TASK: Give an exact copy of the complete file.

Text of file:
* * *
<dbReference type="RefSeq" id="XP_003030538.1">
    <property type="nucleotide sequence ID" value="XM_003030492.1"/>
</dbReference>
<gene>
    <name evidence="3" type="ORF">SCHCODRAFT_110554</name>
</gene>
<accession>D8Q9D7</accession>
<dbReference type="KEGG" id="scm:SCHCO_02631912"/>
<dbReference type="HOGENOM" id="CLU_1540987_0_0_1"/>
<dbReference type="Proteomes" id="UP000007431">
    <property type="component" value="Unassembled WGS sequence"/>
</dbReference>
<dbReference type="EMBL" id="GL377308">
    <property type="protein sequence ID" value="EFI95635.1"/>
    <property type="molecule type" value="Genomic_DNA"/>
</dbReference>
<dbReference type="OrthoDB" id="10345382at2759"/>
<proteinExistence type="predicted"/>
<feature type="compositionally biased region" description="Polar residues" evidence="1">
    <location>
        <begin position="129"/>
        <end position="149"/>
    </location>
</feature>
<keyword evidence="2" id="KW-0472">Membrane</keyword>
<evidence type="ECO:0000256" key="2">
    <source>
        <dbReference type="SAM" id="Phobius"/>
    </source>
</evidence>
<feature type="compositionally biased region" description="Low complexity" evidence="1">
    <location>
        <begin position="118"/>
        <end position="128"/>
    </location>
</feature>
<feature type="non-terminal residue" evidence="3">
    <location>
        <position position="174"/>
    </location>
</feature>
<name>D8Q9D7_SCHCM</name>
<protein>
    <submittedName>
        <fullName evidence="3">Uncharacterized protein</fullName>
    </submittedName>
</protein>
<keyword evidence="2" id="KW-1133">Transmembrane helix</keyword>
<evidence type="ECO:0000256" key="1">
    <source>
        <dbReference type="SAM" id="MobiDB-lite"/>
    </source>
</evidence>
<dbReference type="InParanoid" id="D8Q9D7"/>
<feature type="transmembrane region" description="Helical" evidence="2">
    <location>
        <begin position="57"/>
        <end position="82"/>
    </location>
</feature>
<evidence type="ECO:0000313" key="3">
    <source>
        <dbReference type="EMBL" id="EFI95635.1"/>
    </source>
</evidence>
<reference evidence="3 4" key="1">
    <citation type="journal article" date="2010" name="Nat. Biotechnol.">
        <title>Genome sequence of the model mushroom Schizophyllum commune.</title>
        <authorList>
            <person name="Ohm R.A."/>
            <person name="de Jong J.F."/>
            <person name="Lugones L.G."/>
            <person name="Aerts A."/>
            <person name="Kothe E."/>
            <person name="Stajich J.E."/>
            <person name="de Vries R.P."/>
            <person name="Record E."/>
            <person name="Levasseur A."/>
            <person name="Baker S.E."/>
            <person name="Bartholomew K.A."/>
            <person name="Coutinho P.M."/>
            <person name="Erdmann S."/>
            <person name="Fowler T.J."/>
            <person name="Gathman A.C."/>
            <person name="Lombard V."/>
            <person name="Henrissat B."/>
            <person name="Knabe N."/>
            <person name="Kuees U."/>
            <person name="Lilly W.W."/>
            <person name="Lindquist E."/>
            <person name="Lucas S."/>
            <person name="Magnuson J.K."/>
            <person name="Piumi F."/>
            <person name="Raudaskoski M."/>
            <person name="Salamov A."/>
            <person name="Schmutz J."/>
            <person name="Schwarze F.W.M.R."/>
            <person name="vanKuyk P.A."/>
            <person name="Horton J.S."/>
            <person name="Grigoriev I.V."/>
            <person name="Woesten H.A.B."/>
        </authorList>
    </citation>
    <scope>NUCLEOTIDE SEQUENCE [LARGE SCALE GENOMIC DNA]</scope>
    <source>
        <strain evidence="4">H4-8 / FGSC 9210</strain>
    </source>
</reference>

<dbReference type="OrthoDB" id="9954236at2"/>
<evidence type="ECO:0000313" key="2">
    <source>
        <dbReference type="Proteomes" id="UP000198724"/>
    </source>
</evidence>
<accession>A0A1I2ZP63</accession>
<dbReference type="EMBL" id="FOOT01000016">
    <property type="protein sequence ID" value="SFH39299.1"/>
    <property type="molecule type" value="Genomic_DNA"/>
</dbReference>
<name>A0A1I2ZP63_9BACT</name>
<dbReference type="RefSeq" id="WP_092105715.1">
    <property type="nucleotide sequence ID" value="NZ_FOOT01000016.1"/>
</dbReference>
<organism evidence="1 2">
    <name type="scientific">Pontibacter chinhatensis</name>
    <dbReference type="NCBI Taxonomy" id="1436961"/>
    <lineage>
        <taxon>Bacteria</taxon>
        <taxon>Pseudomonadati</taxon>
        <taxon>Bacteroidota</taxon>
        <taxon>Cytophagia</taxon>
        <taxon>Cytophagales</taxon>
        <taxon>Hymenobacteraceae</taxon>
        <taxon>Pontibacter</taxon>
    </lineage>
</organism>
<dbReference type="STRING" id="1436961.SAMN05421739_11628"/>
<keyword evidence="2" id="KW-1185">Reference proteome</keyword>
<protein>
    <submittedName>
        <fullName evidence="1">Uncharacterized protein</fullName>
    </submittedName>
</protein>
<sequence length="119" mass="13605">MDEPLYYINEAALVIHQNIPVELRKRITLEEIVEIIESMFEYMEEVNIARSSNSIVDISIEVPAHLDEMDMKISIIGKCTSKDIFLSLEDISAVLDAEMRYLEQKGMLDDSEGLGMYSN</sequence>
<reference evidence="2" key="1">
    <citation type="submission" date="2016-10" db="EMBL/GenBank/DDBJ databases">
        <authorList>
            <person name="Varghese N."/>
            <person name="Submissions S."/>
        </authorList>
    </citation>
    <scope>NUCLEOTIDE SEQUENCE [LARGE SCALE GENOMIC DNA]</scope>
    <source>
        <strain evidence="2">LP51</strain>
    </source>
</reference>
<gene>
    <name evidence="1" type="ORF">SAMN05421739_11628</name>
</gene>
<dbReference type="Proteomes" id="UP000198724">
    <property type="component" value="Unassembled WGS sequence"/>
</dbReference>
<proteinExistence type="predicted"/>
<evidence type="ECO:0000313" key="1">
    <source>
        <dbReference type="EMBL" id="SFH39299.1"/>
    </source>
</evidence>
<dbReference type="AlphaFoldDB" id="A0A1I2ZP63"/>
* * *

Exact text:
<dbReference type="RefSeq" id="XP_003030538.1">
    <property type="nucleotide sequence ID" value="XM_003030492.1"/>
</dbReference>
<gene>
    <name evidence="3" type="ORF">SCHCODRAFT_110554</name>
</gene>
<accession>D8Q9D7</accession>
<dbReference type="KEGG" id="scm:SCHCO_02631912"/>
<dbReference type="HOGENOM" id="CLU_1540987_0_0_1"/>
<dbReference type="Proteomes" id="UP000007431">
    <property type="component" value="Unassembled WGS sequence"/>
</dbReference>
<dbReference type="EMBL" id="GL377308">
    <property type="protein sequence ID" value="EFI95635.1"/>
    <property type="molecule type" value="Genomic_DNA"/>
</dbReference>
<dbReference type="OrthoDB" id="10345382at2759"/>
<proteinExistence type="predicted"/>
<feature type="compositionally biased region" description="Polar residues" evidence="1">
    <location>
        <begin position="129"/>
        <end position="149"/>
    </location>
</feature>
<keyword evidence="2" id="KW-0472">Membrane</keyword>
<evidence type="ECO:0000256" key="2">
    <source>
        <dbReference type="SAM" id="Phobius"/>
    </source>
</evidence>
<feature type="compositionally biased region" description="Low complexity" evidence="1">
    <location>
        <begin position="118"/>
        <end position="128"/>
    </location>
</feature>
<feature type="non-terminal residue" evidence="3">
    <location>
        <position position="174"/>
    </location>
</feature>
<name>D8Q9D7_SCHCM</name>
<protein>
    <submittedName>
        <fullName evidence="3">Uncharacterized protein</fullName>
    </submittedName>
</protein>
<keyword evidence="2" id="KW-1133">Transmembrane helix</keyword>
<evidence type="ECO:0000256" key="1">
    <source>
        <dbReference type="SAM" id="MobiDB-lite"/>
    </source>
</evidence>
<dbReference type="InParanoid" id="D8Q9D7"/>
<feature type="transmembrane region" description="Helical" evidence="2">
    <location>
        <begin position="57"/>
        <end position="82"/>
    </location>
</feature>
<evidence type="ECO:0000313" key="3">
    <source>
        <dbReference type="EMBL" id="EFI95635.1"/>
    </source>
</evidence>
<reference evidence="3 4" key="1">
    <citation type="journal article" date="2010" name="Nat. Biotechnol.">
        <title>Genome sequence of the model mushroom Schizophyllum commune.</title>
        <authorList>
            <person name="Ohm R.A."/>
            <person name="de Jong J.F."/>
            <person name="Lugones L.G."/>
            <person name="Aerts A."/>
            <person name="Kothe E."/>
            <person name="Stajich J.E."/>
            <person name="de Vries R.P."/>
            <person name="Record E."/>
            <person name="Levasseur A."/>
            <person name="Baker S.E."/>
            <person name="Bartholomew K.A."/>
            <person name="Coutinho P.M."/>
            <person name="Erdmann S."/>
            <person name="Fowler T.J."/>
            <person name="Gathman A.C."/>
            <person name="Lombard V."/>
            <person name="Henrissat B."/>
            <person name="Knabe N."/>
            <person name="Kuees U."/>
            <person name="Lilly W.W."/>
            <person name="Lindquist E."/>
            <person name="Lucas S."/>
            <person name="Magnuson J.K."/>
            <person name="Piumi F."/>
            <person name="Raudaskoski M."/>
            <person name="Salamov A."/>
            <person name="Schmutz J."/>
            <person name="Schwarze F.W.M.R."/>
            <person name="vanKuyk P.A."/>
            <person name="Horton J.S."/>
            <person name="Grigoriev I.V."/>
            <person name="Woesten H.A.B."/>
        </authorList>
    </citation>
    <scope>NUCLEOTIDE SEQUENCE [LARGE SCALE GENOMIC DNA]</scope>
    <source>
        <strain evidence="4">H4-8 / FGSC 9210</strain>
    </source>
</reference>

<dbReference type="OrthoDB" id="9954236at2"/>
<evidence type="ECO:0000313" key="2">
    <source>
        <dbReference type="Proteomes" id="UP000198724"/>
    </source>
</evidence>
<accession>A0A1I2ZP63</accession>
<dbReference type="EMBL" id="FOOT01000016">
    <property type="protein sequence ID" value="SFH39299.1"/>
    <property type="molecule type" value="Genomic_DNA"/>
</dbReference>
<name>A0A1I2ZP63_9BACT</name>
<dbReference type="RefSeq" id="WP_092105715.1">
    <property type="nucleotide sequence ID" value="NZ_FOOT01000016.1"/>
</dbReference>
<organism evidence="1 2">
    <name type="scientific">Pontibacter chinhatensis</name>
    <dbReference type="NCBI Taxonomy" id="1436961"/>
    <lineage>
        <taxon>Bacteria</taxon>
        <taxon>Pseudomonadati</taxon>
        <taxon>Bacteroidota</taxon>
        <taxon>Cytophagia</taxon>
        <taxon>Cytophagales</taxon>
        <taxon>Hymenobacteraceae</taxon>
        <taxon>Pontibacter</taxon>
    </lineage>
</organism>
<dbReference type="STRING" id="1436961.SAMN05421739_11628"/>
<keyword evidence="2" id="KW-1185">Reference proteome</keyword>
<protein>
    <submittedName>
        <fullName evidence="1">Uncharacterized protein</fullName>
    </submittedName>
</protein>
<sequence length="119" mass="13605">MDEPLYYINEAALVIHQNIPVELRKRITLEEIVEIIESMFEYMEEVNIARSSNSIVDISIEVPAHLDEMDMKISIIGKCTSKDIFLSLEDISAVLDAEMRYLEQKGMLDDSEGLGMYSN</sequence>
<reference evidence="2" key="1">
    <citation type="submission" date="2016-10" db="EMBL/GenBank/DDBJ databases">
        <authorList>
            <person name="Varghese N."/>
            <person name="Submissions S."/>
        </authorList>
    </citation>
    <scope>NUCLEOTIDE SEQUENCE [LARGE SCALE GENOMIC DNA]</scope>
    <source>
        <strain evidence="2">LP51</strain>
    </source>
</reference>
<gene>
    <name evidence="1" type="ORF">SAMN05421739_11628</name>
</gene>
<dbReference type="Proteomes" id="UP000198724">
    <property type="component" value="Unassembled WGS sequence"/>
</dbReference>
<proteinExistence type="predicted"/>
<evidence type="ECO:0000313" key="1">
    <source>
        <dbReference type="EMBL" id="SFH39299.1"/>
    </source>
</evidence>
<dbReference type="AlphaFoldDB" id="A0A1I2ZP63"/>